Smart randomised controlled clinical trials

From a clinical research perspective, randomised controlled clinical trials (RCTs) are considered the golden standard for the evaluation of clinical effectiveness.

However, RCTs are sometimes hardly affordable for smaller DHT manufacturers, and outcomes do not always fully reflect real-world healthcare provision. One solution to this problem could be the combination of an RCT design with remote decentralised clinical trial (RDCT) elements: RCTs can be simplified by the usage of a study app, digital assessment tools complementing the DHT and virtual study visits. This not only could increase the external validity of RCTs, but also make them more affordable for smaller companies. Careful considerations with regard to a potential design of a mock DHT (placebo) and the impact of using an app per se on human behaviour are always necessary in order to enable an allocation as accurate as possible of trial outcomes to the intervention under investigation.

Smart RCT designs combining the risk-based approach (MDR) with dynamic approaches oriented to value-based healthcare (VBHC) payment models could pave the way for meeting the challenges of proving eligibility of DHTs for reimbursement. High-level evidence from rigorously designed pre-market RCTs accompanied by strong cost-utility analyses could justify the immediate reimbursement of cost-intensive devices for defined patient groups. In case the manufacturer could initially provide only lower levels of evidence, the device would be entitled of reduced reimbursement. If later subsequent PMCF activities, like post-market clinical investigations, and the continued collection of PROMs corroborate fulfilment of high performance, higher level of reimbursement would be applied.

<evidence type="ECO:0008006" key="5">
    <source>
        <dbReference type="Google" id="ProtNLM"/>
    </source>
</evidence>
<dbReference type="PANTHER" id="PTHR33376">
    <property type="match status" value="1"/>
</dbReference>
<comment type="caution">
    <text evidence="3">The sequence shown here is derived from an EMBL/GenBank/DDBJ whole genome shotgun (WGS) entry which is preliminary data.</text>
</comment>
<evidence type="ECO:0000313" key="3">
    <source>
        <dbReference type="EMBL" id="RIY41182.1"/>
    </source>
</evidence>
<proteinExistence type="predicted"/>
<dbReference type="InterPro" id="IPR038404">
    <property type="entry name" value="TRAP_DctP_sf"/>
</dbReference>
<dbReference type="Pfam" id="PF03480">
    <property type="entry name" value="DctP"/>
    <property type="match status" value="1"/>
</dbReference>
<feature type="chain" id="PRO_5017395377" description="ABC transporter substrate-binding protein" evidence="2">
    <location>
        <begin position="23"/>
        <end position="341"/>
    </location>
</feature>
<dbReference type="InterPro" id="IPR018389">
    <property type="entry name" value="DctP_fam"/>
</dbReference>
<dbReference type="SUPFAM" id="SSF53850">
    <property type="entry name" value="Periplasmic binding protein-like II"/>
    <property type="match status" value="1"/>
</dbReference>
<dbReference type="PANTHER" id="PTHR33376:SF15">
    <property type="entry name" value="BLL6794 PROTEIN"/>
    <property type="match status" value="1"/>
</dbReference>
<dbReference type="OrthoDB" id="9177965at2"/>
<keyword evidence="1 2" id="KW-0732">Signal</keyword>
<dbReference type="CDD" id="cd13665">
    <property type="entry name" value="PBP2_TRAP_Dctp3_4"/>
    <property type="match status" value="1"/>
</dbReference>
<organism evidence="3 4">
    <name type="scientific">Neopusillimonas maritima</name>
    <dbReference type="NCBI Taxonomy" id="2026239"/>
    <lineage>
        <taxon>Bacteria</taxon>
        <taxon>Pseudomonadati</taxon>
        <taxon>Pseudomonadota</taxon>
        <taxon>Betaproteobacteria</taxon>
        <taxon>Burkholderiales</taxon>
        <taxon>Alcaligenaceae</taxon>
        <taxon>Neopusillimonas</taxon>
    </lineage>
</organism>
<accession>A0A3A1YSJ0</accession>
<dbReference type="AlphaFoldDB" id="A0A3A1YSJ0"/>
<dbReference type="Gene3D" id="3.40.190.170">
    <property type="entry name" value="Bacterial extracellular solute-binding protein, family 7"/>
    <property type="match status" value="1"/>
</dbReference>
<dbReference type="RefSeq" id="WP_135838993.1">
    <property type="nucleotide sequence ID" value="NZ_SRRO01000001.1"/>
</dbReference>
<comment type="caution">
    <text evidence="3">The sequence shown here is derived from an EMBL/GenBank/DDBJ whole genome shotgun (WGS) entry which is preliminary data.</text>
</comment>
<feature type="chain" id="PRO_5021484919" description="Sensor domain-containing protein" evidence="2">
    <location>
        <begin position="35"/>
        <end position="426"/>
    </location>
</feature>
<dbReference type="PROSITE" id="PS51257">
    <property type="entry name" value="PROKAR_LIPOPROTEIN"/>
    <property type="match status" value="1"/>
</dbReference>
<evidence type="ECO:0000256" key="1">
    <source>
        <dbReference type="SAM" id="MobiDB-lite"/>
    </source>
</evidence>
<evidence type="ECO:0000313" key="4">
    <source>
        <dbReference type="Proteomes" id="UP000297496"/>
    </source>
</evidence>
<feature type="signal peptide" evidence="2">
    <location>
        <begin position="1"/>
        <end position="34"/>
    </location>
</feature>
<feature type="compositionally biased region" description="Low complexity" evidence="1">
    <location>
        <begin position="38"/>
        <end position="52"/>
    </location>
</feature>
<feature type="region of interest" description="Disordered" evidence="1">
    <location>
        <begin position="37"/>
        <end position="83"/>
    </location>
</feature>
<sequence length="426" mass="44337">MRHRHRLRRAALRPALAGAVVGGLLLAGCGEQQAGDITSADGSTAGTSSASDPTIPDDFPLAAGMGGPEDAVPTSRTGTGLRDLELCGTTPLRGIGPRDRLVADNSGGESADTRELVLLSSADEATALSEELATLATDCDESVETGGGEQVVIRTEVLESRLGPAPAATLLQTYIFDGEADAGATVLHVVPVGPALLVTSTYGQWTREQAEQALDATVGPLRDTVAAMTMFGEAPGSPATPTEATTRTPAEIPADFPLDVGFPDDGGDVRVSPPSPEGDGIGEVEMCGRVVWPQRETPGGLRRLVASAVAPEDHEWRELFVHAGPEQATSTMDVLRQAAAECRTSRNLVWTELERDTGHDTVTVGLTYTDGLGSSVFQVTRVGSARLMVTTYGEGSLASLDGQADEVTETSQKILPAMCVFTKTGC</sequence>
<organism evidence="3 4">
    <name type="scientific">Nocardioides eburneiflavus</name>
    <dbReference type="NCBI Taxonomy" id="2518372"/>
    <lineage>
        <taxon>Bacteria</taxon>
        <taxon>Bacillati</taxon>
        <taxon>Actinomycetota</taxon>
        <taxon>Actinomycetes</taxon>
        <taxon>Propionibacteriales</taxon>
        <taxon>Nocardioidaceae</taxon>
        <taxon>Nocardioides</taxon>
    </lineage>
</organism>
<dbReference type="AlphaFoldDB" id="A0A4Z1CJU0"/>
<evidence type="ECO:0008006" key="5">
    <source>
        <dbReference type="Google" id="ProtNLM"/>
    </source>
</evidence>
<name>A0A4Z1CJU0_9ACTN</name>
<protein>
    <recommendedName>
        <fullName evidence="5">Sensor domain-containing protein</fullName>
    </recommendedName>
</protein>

Overall, Europe appears to be at the beginning of a good way to make DHTs an integral component of VBHC provision. A clear commitment of all stakeholders to high-level scientific evidence from pre-and post-marketing evaluations of clinical and process effectiveness, as well as a strong awareness for costs will help to dissipate initial scepticism and establish a wider acceptance of DHT usage in the management of diseases.


  • This article is part of the RealWorld4Clinic innovation project that develops, in compliance with the MDR 2017/745, a class III DHT for the remote cardiorespiratory health monitoring of heart failure patients and clinical trial participants.
  • RealWorld4Clinic is curated and financially supported by EIT Health, a network of best-in class health innovators that collaborates across borders and delivers solutions to enable European citizens to live longer, healthier lives. EIT Health is funded by the EIT, a body of the European Union.
  • The support of Tatiana Affini Dicenzo (Manager Science & Innovation at Profil Institute for Metabolic Research GmbH) in the creation of this article is greatly acknowledged.